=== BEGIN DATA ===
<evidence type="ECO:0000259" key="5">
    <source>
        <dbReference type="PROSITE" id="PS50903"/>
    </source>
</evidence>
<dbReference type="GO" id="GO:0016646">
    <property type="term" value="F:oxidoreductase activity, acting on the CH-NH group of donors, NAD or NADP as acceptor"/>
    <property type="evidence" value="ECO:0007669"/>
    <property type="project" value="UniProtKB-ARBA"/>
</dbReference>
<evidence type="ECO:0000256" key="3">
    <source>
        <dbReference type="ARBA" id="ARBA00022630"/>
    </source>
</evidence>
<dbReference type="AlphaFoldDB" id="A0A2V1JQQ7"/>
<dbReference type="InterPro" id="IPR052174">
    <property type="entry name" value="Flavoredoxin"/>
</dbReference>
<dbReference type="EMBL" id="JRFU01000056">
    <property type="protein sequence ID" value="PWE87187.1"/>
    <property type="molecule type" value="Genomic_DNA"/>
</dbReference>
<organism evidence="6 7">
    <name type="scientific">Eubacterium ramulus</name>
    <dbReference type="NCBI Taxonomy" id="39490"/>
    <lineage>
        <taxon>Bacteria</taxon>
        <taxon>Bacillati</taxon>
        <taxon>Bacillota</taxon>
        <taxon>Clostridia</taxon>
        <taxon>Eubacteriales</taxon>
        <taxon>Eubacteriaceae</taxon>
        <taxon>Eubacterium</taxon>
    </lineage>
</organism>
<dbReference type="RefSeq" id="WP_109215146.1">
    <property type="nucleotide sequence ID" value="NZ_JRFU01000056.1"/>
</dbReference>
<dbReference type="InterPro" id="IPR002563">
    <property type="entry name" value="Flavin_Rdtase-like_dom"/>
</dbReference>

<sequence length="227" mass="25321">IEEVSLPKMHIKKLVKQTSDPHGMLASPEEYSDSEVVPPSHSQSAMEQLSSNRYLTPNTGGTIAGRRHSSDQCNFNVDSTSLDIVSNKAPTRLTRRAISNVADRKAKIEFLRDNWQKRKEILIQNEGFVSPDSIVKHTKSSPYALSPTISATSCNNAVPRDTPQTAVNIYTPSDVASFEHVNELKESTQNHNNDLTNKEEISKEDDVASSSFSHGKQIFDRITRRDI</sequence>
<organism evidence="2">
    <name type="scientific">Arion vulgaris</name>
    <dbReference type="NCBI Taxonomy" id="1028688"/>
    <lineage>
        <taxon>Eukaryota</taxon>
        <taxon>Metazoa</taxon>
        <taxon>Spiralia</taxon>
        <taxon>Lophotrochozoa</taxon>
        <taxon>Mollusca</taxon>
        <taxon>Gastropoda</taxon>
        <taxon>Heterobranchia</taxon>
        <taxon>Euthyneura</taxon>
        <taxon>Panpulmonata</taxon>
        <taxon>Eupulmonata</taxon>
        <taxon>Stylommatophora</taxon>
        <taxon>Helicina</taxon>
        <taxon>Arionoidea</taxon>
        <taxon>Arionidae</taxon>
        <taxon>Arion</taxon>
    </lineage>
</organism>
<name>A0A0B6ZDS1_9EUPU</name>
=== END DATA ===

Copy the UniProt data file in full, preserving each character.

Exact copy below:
<evidence type="ECO:0000259" key="5">
    <source>
        <dbReference type="PROSITE" id="PS50903"/>
    </source>
</evidence>
<dbReference type="GO" id="GO:0016646">
    <property type="term" value="F:oxidoreductase activity, acting on the CH-NH group of donors, NAD or NADP as acceptor"/>
    <property type="evidence" value="ECO:0007669"/>
    <property type="project" value="UniProtKB-ARBA"/>
</dbReference>
<evidence type="ECO:0000256" key="3">
    <source>
        <dbReference type="ARBA" id="ARBA00022630"/>
    </source>
</evidence>
<dbReference type="AlphaFoldDB" id="A0A2V1JQQ7"/>
<dbReference type="InterPro" id="IPR052174">
    <property type="entry name" value="Flavoredoxin"/>
</dbReference>
<dbReference type="EMBL" id="JRFU01000056">
    <property type="protein sequence ID" value="PWE87187.1"/>
    <property type="molecule type" value="Genomic_DNA"/>
</dbReference>
<organism evidence="6 7">
    <name type="scientific">Eubacterium ramulus</name>
    <dbReference type="NCBI Taxonomy" id="39490"/>
    <lineage>
        <taxon>Bacteria</taxon>
        <taxon>Bacillati</taxon>
        <taxon>Bacillota</taxon>
        <taxon>Clostridia</taxon>
        <taxon>Eubacteriales</taxon>
        <taxon>Eubacteriaceae</taxon>
        <taxon>Eubacterium</taxon>
    </lineage>
</organism>
<dbReference type="RefSeq" id="WP_109215146.1">
    <property type="nucleotide sequence ID" value="NZ_JRFU01000056.1"/>
</dbReference>
<dbReference type="InterPro" id="IPR002563">
    <property type="entry name" value="Flavin_Rdtase-like_dom"/>
</dbReference>

<sequence length="227" mass="25321">IEEVSLPKMHIKKLVKQTSDPHGMLASPEEYSDSEVVPPSHSQSAMEQLSSNRYLTPNTGGTIAGRRHSSDQCNFNVDSTSLDIVSNKAPTRLTRRAISNVADRKAKIEFLRDNWQKRKEILIQNEGFVSPDSIVKHTKSSPYALSPTISATSCNNAVPRDTPQTAVNIYTPSDVASFEHVNELKESTQNHNNDLTNKEEISKEDDVASSSFSHGKQIFDRITRRDI</sequence>
<organism evidence="2">
    <name type="scientific">Arion vulgaris</name>
    <dbReference type="NCBI Taxonomy" id="1028688"/>
    <lineage>
        <taxon>Eukaryota</taxon>
        <taxon>Metazoa</taxon>
        <taxon>Spiralia</taxon>
        <taxon>Lophotrochozoa</taxon>
        <taxon>Mollusca</taxon>
        <taxon>Gastropoda</taxon>
        <taxon>Heterobranchia</taxon>
        <taxon>Euthyneura</taxon>
        <taxon>Panpulmonata</taxon>
        <taxon>Eupulmonata</taxon>
        <taxon>Stylommatophora</taxon>
        <taxon>Helicina</taxon>
        <taxon>Arionoidea</taxon>
        <taxon>Arionidae</taxon>
        <taxon>Arion</taxon>
    </lineage>
</organism>
<name>A0A0B6ZDS1_9EUPU</name>